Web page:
Population growth, droughts, and water scarcity are challenges faced by decision-makers in terms of water supply (Farrokhi et al. 2021; Ghanbari-Adivi et al. 2022). Groundwater (GW) is an important global water supply source subject to increasing overexploitation. Predicting variations in the groundwater levels (GWL) driven by climate change is an important topic to ensure water supply and appropriate management at basin scale for future scenarios (Banadkooki et al. 2020). Sustainable water resource management is an important topic for managers (Chitsazan et al. 2015; Ghazi et al. 2021; Gong et al. 2018; Gong et al. 2016; Rezaie-balf et al. 2017; Yoon et al. 2016). Tapoglou et al. (2014) conducted a study to investigate the effects of different climate scenarios on the GWL of a basin in Greece and concluded that decreasing precipitation will reduce the basin's GWL. Shrestha et al. (2016) used MODFLOW and combined model intercomparison project phase 5 (CMIP5) to predict GWL in future periods for a basin in Vietnam. They reported that the temperature would increase by 1.5 and 4.9 °C by the end of the 21st century under representative concentration pathway (RCP) 4.5 and 8.5, respectively, and that GWL would drop in short, medium, and long-terms. Chang et al. (2016) reported that under climate change, some aquifers in the USA might not supply the required water for future periods. Zhou et al. (2020) also showed the impact of climate change on the GW flow dynamics in China and the changing pattern in GWL. Patil et al. (2020) showed that temperature and rainfall increase by 2.59 °C and 81.50%, respectively, expected for the period 2021–2050, will lead to a GW recharge increase of 24.91% in the Hiranyakeshi watershed. Based on general circulation models and the MODFLOW model, Shrestha et al. (2020) also predicted a future GWL decline in Nepal. Based on Hamidov et al. (2020), climate change is expected to decrease GWL from 1.75 m in 2050 to 1.79 m by 2100 in north-west Uzbekistan. In the lake Tana basin, in Ethiopia, Tigabu et al. (2021) predicted surface runoff increases and the GWL declines under RCP 4.5 and RCP 8.5 scenarios.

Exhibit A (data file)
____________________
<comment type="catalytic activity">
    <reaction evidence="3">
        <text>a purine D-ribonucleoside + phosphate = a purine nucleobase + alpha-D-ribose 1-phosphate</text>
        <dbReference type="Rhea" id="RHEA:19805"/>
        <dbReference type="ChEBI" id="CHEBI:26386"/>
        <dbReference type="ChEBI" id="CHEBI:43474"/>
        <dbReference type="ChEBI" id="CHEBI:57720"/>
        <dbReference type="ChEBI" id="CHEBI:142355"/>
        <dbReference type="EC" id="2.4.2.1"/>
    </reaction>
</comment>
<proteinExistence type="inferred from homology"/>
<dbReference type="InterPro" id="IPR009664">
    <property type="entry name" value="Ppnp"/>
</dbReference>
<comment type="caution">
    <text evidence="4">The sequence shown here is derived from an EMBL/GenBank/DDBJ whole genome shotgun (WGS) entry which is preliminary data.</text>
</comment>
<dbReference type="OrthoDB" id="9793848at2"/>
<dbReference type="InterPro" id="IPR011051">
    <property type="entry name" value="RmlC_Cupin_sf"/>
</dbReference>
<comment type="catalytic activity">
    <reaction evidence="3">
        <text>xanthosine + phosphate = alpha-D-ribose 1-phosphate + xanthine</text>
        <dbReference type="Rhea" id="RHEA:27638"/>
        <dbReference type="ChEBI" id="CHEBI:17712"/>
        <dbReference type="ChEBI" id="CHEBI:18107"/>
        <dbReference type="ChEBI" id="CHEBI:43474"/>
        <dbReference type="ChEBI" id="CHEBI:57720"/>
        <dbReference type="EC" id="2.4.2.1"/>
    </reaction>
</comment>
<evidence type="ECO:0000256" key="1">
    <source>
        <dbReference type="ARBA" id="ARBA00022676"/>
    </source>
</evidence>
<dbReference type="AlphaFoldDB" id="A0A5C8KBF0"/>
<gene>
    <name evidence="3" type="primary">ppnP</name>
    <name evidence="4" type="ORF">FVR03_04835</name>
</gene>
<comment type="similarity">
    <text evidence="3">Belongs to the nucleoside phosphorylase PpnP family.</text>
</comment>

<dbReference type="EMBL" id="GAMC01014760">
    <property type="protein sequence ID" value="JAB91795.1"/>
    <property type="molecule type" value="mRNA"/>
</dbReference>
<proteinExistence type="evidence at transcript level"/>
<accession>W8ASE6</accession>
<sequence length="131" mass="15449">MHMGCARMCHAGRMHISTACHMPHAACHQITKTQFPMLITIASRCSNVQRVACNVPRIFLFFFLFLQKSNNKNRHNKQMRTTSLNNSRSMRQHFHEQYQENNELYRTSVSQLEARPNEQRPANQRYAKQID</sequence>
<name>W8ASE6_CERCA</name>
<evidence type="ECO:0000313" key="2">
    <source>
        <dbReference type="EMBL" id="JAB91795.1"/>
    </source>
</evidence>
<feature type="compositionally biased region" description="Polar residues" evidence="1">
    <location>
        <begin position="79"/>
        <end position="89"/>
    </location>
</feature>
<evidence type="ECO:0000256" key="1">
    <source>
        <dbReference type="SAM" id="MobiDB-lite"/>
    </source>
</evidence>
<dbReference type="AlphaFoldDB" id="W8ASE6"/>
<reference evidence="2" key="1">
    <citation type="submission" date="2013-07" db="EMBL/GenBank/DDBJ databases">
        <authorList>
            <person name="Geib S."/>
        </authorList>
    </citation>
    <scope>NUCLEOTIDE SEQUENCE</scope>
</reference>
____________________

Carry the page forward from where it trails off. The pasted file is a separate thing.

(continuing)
An investigation of the effects of climate change on GWL involves multiple steps (Figure 1(a)). Modellers have introduced different models to predict GWL, such as numerical models and machine-learning models (Huang et al. 2017; Natarajan & Sudheer 2020). Numerical models require the establishment of boundary conditions, involve complex equations, and some can require many inputs, which makes them time-consuming when predicting the GWL. In recent years, machine-learning models have been widely utilised to predict GWL of different basins (Table 1A, Appendix A). The advantages of machine-learning algorithms are their precise and fast convergence, and high flexibility (Ehteram et al. 2021a, 2022). Although individual models are robust tools for prediction purposes, ensemble models based on the use of data from multiple individual models can reduce computational errors in the modelling process (Ehteram et al. 2021b). However, a few studies have used ensemble models to predict GWL (Yin et al. 2021).